I hope you had a safe and happy new year.  I'm nearing completion on the next record which is tentatively titled Strings Attached.  The songs were all written on acoustic guitar and have a much more organic feel than any of my solo records.  Some of the songs have been around for a while and were simply waiting for a home, whereas a number of the songs are brand spanking new. 

Perhaps the biggest challenge in making this record is figuring out which songs to keep and which to toss back in the stockpile.  I keep hearing the album format is dying and people only listen to individual songs which they place in their playlist or whatever.  That's fine except I do love the album format, having grown up with it.  I love when artists place songs together which are related to each other in some sort of fashion and make an artistic statement collectively above and beyond the individual songs on their own.  I enjoy the dynamics of an interesting song order and taking a journey plotted in advance and scouted out by the artist him/herself for the enjoyment of the audience.  I try to do that with my records.  I hope that the folks who listen to my music enjoy taking that journey and maybe even notice the little threads that adhere the songs to each other.  

And it's completely fine if people want to create their own playlists.  It's their ears and their time.  Why suffer through songs you don't like when you can put all your favs in one place or program a group of songs to match or create a certain mood.  Be your own DJ.  There is nothing wrong with that. 

But some albums are very much worth listening to in sequence and some songs make far more sense and have more power in an album context.  Sargent Pepper, for example, contains brilliant songs which very much stand on their own.  But they pack an extra punch in proper sequence and context. 

Some albums, namely concept albums, can magnify the context effect.  The Lamb Lies Down On Broadway, the last Genesis record with Peter Gabriel and easily one of the greatest records ever, is an excellent example of using context and dynamics to enhance the emotional impact of the songs.   

Anyway, the new record is definitely not a concept album, but there are some lyrical threads that run through the songs.  For example, the songs delve more into interpersonal relationship and intimacy topics way more than usual for a Wishnefsky record.  The context of the relationships I describe does resemble the more typical Wishnefsky fare.  For example, one of the songs concerns a young revolutionary minded person who joins the occupy movement only to find himself occupied with thoughts of his lover who he left to run off with a mob of protesters.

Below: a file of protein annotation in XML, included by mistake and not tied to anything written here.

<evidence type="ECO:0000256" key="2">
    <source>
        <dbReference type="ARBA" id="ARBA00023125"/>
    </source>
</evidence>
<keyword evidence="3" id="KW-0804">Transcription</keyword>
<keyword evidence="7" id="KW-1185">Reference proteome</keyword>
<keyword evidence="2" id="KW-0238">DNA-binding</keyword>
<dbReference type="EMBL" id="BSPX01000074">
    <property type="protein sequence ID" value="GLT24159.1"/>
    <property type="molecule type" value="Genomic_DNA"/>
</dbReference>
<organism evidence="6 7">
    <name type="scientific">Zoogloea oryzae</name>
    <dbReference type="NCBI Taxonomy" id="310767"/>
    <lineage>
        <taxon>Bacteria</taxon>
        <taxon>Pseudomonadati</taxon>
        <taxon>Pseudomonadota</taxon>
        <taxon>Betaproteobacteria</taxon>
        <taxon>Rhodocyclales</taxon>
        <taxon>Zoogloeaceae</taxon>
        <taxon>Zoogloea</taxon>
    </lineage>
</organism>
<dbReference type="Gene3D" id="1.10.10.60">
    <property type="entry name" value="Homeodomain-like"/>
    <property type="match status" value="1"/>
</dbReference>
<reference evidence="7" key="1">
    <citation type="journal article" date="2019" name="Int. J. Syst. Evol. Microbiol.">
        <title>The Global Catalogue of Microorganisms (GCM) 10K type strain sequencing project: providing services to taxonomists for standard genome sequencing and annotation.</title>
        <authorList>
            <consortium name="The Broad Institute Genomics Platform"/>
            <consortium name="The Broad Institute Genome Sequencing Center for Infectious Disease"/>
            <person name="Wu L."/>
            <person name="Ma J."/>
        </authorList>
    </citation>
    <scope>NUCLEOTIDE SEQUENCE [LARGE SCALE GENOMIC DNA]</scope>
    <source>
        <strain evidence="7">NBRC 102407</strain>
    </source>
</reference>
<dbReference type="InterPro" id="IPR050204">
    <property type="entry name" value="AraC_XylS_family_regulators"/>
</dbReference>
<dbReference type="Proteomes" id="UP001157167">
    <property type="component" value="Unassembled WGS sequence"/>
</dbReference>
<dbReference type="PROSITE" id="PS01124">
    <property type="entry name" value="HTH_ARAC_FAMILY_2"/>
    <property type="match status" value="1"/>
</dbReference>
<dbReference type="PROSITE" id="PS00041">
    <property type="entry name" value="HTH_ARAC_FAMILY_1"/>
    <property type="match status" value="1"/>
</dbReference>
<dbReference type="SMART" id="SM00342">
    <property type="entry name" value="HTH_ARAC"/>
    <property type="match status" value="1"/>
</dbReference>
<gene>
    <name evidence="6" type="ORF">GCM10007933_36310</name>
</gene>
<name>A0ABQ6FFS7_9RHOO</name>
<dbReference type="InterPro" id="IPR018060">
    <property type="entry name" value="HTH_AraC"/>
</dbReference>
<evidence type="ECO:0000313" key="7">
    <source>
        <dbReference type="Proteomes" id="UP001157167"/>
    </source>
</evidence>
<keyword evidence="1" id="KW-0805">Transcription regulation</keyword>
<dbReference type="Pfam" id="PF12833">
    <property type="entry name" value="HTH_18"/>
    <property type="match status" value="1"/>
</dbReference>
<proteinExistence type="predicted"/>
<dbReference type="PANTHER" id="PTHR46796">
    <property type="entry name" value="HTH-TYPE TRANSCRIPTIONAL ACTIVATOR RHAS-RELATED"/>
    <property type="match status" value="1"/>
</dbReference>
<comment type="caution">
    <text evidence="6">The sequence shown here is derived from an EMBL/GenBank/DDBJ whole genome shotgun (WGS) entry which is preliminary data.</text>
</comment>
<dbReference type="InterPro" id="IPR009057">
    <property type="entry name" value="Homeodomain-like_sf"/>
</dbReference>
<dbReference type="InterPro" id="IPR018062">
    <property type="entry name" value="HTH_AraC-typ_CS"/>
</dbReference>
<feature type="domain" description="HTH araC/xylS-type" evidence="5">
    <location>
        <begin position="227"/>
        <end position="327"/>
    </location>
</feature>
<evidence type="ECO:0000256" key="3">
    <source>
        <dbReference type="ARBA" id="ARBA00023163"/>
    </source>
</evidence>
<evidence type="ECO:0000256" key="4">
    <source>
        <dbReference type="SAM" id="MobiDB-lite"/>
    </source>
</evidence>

I think I have the cover.  My step-father Ed Nahin is a renowned, award winning photographer.  He has graciously allowed me to use his photos on many of my records.  Ed and my mom live in a beautiful house in the Eastern Sierras.  They have this incredible living room which has a creek pumped into in it.  I call the room the Bat Cave because of the high ceiling and relatively dark decor.  My parents are nice enough to let me set up my studio in the room whenever I go up there.  It's a large room and I set up in the section of the room that serves as a dining room.  It is next to a sliding glass door with a view of the Sierras.   It's incredibly beautiful.  I have written and recorded a lot of my best songs in that room.  Much of the new album was recorded there.  i could probably stay in the Bat Cave for months at a time if they would let me.

I digress.  My wife, daughters, and I were up there the week of new years day.  My family is always kind enough to allow me the time and freedom to indulge in my pathological music obsession.  They know it makes me happy and sane.  

While we were there, I asked Ed if he had a photo that I could use for the cover of the new record.  We spent a long time going through a lot of his photos.  Ed does a lot of nature and wildlife photography.  All of his work is gorgeous and amazing.  Most of it, however, doesn't necessarily fit the darker tone of my music.  We actually struck out the first session we spent searching his photos.  I woke up the next morning and as soon as I emerged out of my bedroom, Ed grabbed me and said my mom came up with a brilliant idea and he had worked on it.  He showed me various versions of a photo of a vulture perched on a branch and extending one of his wings.  Ominous clouds form the background.  It's a brilliant photo in its original form, but Ed tried various manipulations in photoshop and other editing apps.  I haven't decided which specific version I like best, but it's pretty much a lock I will use the vulture photo.

The funny thing is that one of the songs on the record has some lines that could be the caption for the photo and I didn't even realize this until a few days after Ed gave me the photo.  The song is called (I think - my song titles like to change) Wrap Yourself.  The lines go:

"Fear buzzes by me with shimmering wings - And a strange bird above me starts to sing"      

Well, I hope to have new songs ready for you in the near future.  I'm curious to see how people respond.  Don't be fooled by the vulture and dark references.  The album has a warmth to it and I'm very proud of the songs.  Some of them are pretty stripped down with acoustic guitar and vocal and not much else.  The songs with more instrumentation have less information than the usual Wishnefsky stuff.  There is very little synth.  It's basically a furry aural blanket that you can wrap around your ears to heat up your shivering spirit.

Stay warm.  It's pretty cold out there. 

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